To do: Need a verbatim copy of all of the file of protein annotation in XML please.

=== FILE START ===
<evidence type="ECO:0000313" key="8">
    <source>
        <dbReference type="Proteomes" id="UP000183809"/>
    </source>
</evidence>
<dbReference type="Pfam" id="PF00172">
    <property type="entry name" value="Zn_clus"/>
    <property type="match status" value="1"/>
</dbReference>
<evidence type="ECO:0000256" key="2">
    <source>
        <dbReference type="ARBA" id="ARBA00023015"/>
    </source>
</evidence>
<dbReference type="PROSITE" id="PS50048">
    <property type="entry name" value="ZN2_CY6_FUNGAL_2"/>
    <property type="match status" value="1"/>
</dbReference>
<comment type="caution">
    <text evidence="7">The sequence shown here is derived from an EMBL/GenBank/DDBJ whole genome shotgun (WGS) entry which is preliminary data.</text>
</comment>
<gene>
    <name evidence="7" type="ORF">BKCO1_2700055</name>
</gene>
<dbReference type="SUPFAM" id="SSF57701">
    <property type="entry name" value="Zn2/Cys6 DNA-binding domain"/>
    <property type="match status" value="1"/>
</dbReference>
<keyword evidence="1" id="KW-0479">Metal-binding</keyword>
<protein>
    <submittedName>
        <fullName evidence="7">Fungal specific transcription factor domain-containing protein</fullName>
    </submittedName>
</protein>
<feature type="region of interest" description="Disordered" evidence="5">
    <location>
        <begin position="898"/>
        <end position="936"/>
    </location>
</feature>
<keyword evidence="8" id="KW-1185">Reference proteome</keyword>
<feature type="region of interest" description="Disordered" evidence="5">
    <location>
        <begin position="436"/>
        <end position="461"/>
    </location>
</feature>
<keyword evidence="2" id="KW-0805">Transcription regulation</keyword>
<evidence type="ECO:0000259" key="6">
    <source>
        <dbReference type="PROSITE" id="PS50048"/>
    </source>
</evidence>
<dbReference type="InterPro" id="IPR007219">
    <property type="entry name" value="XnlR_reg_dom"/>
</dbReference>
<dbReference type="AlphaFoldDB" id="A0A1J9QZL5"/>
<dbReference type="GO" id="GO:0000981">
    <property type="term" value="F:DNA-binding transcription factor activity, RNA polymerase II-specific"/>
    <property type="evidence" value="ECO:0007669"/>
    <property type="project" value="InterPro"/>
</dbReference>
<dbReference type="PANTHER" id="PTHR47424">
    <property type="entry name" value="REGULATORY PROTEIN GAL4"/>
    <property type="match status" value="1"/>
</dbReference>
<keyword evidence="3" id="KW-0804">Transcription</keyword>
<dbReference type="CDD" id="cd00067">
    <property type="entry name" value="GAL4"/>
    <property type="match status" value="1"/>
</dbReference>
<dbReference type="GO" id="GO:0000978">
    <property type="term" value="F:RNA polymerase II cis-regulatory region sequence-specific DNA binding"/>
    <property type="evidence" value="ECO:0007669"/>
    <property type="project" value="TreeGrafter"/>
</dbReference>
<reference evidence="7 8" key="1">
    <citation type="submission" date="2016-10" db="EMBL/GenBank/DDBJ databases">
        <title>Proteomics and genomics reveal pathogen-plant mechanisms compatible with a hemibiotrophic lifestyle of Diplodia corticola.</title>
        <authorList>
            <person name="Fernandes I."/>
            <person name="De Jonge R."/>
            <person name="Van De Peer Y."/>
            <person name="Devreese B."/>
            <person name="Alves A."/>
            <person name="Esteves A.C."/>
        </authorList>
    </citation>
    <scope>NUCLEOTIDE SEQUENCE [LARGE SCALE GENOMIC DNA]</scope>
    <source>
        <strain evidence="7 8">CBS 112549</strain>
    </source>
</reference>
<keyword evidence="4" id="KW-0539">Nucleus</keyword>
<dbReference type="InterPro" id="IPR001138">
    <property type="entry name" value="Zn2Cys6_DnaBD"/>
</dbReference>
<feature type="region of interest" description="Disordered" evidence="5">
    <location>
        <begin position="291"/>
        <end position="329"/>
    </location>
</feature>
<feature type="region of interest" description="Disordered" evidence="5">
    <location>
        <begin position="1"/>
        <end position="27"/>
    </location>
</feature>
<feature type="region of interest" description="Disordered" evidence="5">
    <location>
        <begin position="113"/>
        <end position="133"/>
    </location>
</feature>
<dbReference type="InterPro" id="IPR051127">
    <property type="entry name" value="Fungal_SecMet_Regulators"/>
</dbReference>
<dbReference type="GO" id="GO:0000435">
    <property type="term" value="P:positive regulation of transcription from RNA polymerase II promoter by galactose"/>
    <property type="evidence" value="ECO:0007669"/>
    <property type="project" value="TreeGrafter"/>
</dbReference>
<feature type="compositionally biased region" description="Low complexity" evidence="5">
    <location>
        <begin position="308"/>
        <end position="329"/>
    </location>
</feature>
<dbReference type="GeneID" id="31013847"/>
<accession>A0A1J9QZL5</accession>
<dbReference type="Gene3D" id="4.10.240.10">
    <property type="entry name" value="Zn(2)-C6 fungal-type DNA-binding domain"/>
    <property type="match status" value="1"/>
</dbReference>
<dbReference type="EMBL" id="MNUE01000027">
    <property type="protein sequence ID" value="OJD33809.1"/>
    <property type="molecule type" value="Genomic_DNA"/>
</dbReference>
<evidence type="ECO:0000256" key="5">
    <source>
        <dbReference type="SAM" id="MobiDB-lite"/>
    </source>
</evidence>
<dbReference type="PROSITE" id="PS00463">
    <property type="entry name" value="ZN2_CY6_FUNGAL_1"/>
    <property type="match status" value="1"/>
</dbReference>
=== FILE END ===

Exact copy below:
<evidence type="ECO:0000313" key="8">
    <source>
        <dbReference type="Proteomes" id="UP000183809"/>
    </source>
</evidence>
<dbReference type="Pfam" id="PF00172">
    <property type="entry name" value="Zn_clus"/>
    <property type="match status" value="1"/>
</dbReference>
<evidence type="ECO:0000256" key="2">
    <source>
        <dbReference type="ARBA" id="ARBA00023015"/>
    </source>
</evidence>
<dbReference type="PROSITE" id="PS50048">
    <property type="entry name" value="ZN2_CY6_FUNGAL_2"/>
    <property type="match status" value="1"/>
</dbReference>
<comment type="caution">
    <text evidence="7">The sequence shown here is derived from an EMBL/GenBank/DDBJ whole genome shotgun (WGS) entry which is preliminary data.</text>
</comment>
<gene>
    <name evidence="7" type="ORF">BKCO1_2700055</name>
</gene>
<dbReference type="SUPFAM" id="SSF57701">
    <property type="entry name" value="Zn2/Cys6 DNA-binding domain"/>
    <property type="match status" value="1"/>
</dbReference>
<keyword evidence="1" id="KW-0479">Metal-binding</keyword>
<protein>
    <submittedName>
        <fullName evidence="7">Fungal specific transcription factor domain-containing protein</fullName>
    </submittedName>
</protein>
<feature type="region of interest" description="Disordered" evidence="5">
    <location>
        <begin position="898"/>
        <end position="936"/>
    </location>
</feature>
<keyword evidence="8" id="KW-1185">Reference proteome</keyword>
<feature type="region of interest" description="Disordered" evidence="5">
    <location>
        <begin position="436"/>
        <end position="461"/>
    </location>
</feature>
<keyword evidence="2" id="KW-0805">Transcription regulation</keyword>
<evidence type="ECO:0000259" key="6">
    <source>
        <dbReference type="PROSITE" id="PS50048"/>
    </source>
</evidence>
<dbReference type="InterPro" id="IPR007219">
    <property type="entry name" value="XnlR_reg_dom"/>
</dbReference>
<dbReference type="AlphaFoldDB" id="A0A1J9QZL5"/>
<dbReference type="GO" id="GO:0000981">
    <property type="term" value="F:DNA-binding transcription factor activity, RNA polymerase II-specific"/>
    <property type="evidence" value="ECO:0007669"/>
    <property type="project" value="InterPro"/>
</dbReference>
<dbReference type="PANTHER" id="PTHR47424">
    <property type="entry name" value="REGULATORY PROTEIN GAL4"/>
    <property type="match status" value="1"/>
</dbReference>
<keyword evidence="3" id="KW-0804">Transcription</keyword>
<dbReference type="CDD" id="cd00067">
    <property type="entry name" value="GAL4"/>
    <property type="match status" value="1"/>
</dbReference>
<dbReference type="GO" id="GO:0000978">
    <property type="term" value="F:RNA polymerase II cis-regulatory region sequence-specific DNA binding"/>
    <property type="evidence" value="ECO:0007669"/>
    <property type="project" value="TreeGrafter"/>
</dbReference>
<reference evidence="7 8" key="1">
    <citation type="submission" date="2016-10" db="EMBL/GenBank/DDBJ databases">
        <title>Proteomics and genomics reveal pathogen-plant mechanisms compatible with a hemibiotrophic lifestyle of Diplodia corticola.</title>
        <authorList>
            <person name="Fernandes I."/>
            <person name="De Jonge R."/>
            <person name="Van De Peer Y."/>
            <person name="Devreese B."/>
            <person name="Alves A."/>
            <person name="Esteves A.C."/>
        </authorList>
    </citation>
    <scope>NUCLEOTIDE SEQUENCE [LARGE SCALE GENOMIC DNA]</scope>
    <source>
        <strain evidence="7 8">CBS 112549</strain>
    </source>
</reference>
<keyword evidence="4" id="KW-0539">Nucleus</keyword>
<dbReference type="InterPro" id="IPR001138">
    <property type="entry name" value="Zn2Cys6_DnaBD"/>
</dbReference>
<feature type="region of interest" description="Disordered" evidence="5">
    <location>
        <begin position="291"/>
        <end position="329"/>
    </location>
</feature>
<feature type="region of interest" description="Disordered" evidence="5">
    <location>
        <begin position="1"/>
        <end position="27"/>
    </location>
</feature>
<feature type="region of interest" description="Disordered" evidence="5">
    <location>
        <begin position="113"/>
        <end position="133"/>
    </location>
</feature>
<dbReference type="InterPro" id="IPR051127">
    <property type="entry name" value="Fungal_SecMet_Regulators"/>
</dbReference>
<dbReference type="GO" id="GO:0000435">
    <property type="term" value="P:positive regulation of transcription from RNA polymerase II promoter by galactose"/>
    <property type="evidence" value="ECO:0007669"/>
    <property type="project" value="TreeGrafter"/>
</dbReference>
<feature type="compositionally biased region" description="Low complexity" evidence="5">
    <location>
        <begin position="308"/>
        <end position="329"/>
    </location>
</feature>
<dbReference type="GeneID" id="31013847"/>
<accession>A0A1J9QZL5</accession>
<dbReference type="Gene3D" id="4.10.240.10">
    <property type="entry name" value="Zn(2)-C6 fungal-type DNA-binding domain"/>
    <property type="match status" value="1"/>
</dbReference>
<dbReference type="EMBL" id="MNUE01000027">
    <property type="protein sequence ID" value="OJD33809.1"/>
    <property type="molecule type" value="Genomic_DNA"/>
</dbReference>
<evidence type="ECO:0000256" key="5">
    <source>
        <dbReference type="SAM" id="MobiDB-lite"/>
    </source>
</evidence>
<dbReference type="PROSITE" id="PS00463">
    <property type="entry name" value="ZN2_CY6_FUNGAL_1"/>
    <property type="match status" value="1"/>
</dbReference>